On the other hand, a tri-fold, with its six panels, provides more space for content. It’s versatile and commonly used for brochures that balance visuals and detailed information. This format is great for product catalogs, event programs, or service offerings.

An example of a tri-fold business brochure

Tri-fold business brochure via VistaPrint

Lastly, the Z-fold is known for its eye-catching presentation. It zigzags when unfolded, revealing three panels on each side. It’s excellent for storytelling or to guide readers through a sequential narrative, like a journey or process.

An example of a Z-fold business brochure

Z-fold business brochure via VistaPrint

Choosing the right fold depends on your content and objectives:

  • Use a bi-fold for simplicity and clarity.
  • Use tri-fold for versatility and balance.
  • Use Z-fold for impactful storytelling or sequential information.

Step 6: Choose a brochure template and customize it

While you can design your brochure from scratch, you don’t have to start from a black page. Instead, you can browse the gallery of ready-made brochure design templates, pick the one you like best, and edit it to match your brand. 

A selection of ready-made business brochure design templates

A selection of ready-made business brochure design templates via VistaPrint

Remember, when designing your brochure for print, make sure it goes all the way to the edge (full bleed size) while keeping important text and images safely inside the designated area. Also, remove any die lines from your template to avoid accidental printing.

Product specs for a bi-fold brochure

Product specs for a bi-fold brochure via VistaPrint

Product specs for a bi-fold brochure via VistaPrint

Product specs for a tri-fold brochure via VistaPrint

Product specs for a Z-fold brochure

Product specs for a Z-fold brochure via VistaPrint

Step 7: Order a test print of your business brochure

Before finalizing your design and sending your brochure to print, it’s highly advisable to create a test copy for thorough evaluation. This step is often underestimated but holds significant importance in ensuring the quality and effectiveness of your brochure. 

Printing can sometimes yield colors that differ from what you see on your computer screen. By producing a test copy, you can assess if the colors in your brochure match your brand guidelines or design intentions. 

Besides, printing a test copy provides a real-world preview of how your brochure’s elements come together. As well as that, you can assess the overall appearance of your brochure by checking the paper stock, texture, and finish to ensure they meet your expectations.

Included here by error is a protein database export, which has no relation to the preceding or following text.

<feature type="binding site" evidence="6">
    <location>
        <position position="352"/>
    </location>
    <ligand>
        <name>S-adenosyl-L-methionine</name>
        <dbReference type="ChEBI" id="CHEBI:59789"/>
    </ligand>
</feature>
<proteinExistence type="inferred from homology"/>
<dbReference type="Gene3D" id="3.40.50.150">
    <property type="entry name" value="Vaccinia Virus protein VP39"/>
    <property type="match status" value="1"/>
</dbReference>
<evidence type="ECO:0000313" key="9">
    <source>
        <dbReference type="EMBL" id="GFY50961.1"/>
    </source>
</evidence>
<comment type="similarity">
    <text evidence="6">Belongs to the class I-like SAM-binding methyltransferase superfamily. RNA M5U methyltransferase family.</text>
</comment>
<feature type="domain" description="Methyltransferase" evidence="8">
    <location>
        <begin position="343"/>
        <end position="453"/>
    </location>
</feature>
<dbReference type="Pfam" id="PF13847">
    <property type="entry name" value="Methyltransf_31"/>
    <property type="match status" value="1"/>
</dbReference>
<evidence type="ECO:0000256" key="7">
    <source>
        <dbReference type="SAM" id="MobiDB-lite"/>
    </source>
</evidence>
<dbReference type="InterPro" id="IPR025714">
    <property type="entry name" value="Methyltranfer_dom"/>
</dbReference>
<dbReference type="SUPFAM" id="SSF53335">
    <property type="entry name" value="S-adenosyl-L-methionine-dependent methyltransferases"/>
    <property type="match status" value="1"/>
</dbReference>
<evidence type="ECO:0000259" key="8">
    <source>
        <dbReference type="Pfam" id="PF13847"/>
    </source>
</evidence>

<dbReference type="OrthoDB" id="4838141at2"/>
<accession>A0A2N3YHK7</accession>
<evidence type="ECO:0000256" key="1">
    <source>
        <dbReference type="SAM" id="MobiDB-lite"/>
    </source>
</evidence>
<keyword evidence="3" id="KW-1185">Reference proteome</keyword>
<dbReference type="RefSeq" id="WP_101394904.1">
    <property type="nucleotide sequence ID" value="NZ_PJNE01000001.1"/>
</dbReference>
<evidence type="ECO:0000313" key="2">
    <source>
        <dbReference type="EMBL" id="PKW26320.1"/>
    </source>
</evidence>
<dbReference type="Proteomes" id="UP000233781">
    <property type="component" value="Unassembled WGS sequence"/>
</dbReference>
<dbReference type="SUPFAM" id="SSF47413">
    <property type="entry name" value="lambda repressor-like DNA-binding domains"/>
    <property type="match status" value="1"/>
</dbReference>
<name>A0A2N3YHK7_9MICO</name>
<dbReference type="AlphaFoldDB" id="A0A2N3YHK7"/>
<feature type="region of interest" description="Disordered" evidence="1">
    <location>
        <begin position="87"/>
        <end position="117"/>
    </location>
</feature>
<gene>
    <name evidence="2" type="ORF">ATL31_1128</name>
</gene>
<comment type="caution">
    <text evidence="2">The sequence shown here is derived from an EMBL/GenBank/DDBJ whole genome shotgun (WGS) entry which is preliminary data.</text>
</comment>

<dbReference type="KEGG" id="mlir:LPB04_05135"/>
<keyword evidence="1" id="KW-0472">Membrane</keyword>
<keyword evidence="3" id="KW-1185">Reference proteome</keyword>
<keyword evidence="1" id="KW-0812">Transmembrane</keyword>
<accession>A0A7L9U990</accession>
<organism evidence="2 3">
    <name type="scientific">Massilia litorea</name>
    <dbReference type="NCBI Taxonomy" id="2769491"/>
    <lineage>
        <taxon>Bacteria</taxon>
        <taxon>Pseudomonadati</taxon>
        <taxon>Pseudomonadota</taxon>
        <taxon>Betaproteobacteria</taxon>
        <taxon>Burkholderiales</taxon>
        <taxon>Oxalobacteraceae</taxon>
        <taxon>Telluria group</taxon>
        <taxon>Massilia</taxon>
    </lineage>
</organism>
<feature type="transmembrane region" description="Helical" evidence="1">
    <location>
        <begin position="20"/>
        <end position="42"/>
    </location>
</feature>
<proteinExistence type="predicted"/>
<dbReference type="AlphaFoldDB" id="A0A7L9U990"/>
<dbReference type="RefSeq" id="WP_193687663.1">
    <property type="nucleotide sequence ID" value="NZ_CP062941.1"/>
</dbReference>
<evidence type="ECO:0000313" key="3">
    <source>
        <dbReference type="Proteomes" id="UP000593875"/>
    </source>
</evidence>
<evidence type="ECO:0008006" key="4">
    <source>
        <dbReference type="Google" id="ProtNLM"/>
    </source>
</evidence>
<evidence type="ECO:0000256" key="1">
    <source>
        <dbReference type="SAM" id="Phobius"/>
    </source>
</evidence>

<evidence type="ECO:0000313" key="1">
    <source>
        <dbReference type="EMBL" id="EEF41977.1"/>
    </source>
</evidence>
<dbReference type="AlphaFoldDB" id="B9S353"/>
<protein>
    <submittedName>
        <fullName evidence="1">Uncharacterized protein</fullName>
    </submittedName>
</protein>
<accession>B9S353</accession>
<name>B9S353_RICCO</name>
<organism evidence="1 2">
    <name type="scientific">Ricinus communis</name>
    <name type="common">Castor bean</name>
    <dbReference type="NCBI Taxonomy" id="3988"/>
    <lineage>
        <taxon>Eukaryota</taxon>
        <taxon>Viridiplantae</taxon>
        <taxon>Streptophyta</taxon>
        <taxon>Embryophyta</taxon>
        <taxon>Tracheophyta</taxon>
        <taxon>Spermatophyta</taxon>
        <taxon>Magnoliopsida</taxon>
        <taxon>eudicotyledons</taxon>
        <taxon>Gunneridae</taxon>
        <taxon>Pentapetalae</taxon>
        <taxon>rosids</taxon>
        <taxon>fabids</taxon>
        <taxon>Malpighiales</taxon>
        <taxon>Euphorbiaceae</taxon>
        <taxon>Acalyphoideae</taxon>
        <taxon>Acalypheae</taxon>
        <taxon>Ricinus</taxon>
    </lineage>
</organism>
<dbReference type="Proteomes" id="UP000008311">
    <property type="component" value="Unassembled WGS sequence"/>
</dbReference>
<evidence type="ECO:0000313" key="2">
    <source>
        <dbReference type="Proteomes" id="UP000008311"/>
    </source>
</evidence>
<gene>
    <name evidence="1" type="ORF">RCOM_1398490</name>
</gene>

A printed test copy is also an excellent opportunity for a final proofread. Review the text for typos, grammatical errors, or any content-related issues that may have been missed during the digital review. If you’re working with a client or a team, a printed test copy can be a tangible item for review. It allows stakeholders to provide feedback based on the physical representation of the brochure, which can be more informative than reviewing digital mock-ups.

Printing your brochure

Once you’ve approved your brochure design, it’s time to print your brand-new marketing materials. To ensure the highest quality of your business brochures, order brochure printing services from well-known, trusted printing companies like VistaPrint instead of printing them yourself at home. 

When sending your brochures off for printing, you’ll be prompted to choose paper stock, paper thickness, and brochure size when unfolded. 

Brochures usually come in four types of paper stock, each with its own pros and cons:

  • Glossy paper: Great for brochures with vibrant colors or big photos, but it can be a bit reflective and tough to read in bright light, so not ideal for text-heavy designs.
  • Matte paper: Perfect for simple black-and-white designs or high-contrast color combos. Some think it looks more professional than glossy, making it a good choice for a corporate feel.
  • Uncoated paper: Feels natural and easy to read and write on. It’s versatile and handy, especially if you want to scribble down contact info at an event.
  • Recycled paper: It has a textured finish and is eco-friendly since it’s made from 100% post-consumer recycled material. A solid pick if you’re aiming to be more environmentally conscious.

Conclusion

It’ll be exciting to see your brochure come to life in print, but the real rewards come when you start putting it to work. You can display them at well-chosen locations to attract potential customers, hand them out at your place of business, or take them to trade shows. Whatever you choose to do, you’ll find your brochure is one of your proudest and most versatile marketing materials.

Ready to get started on your brochure?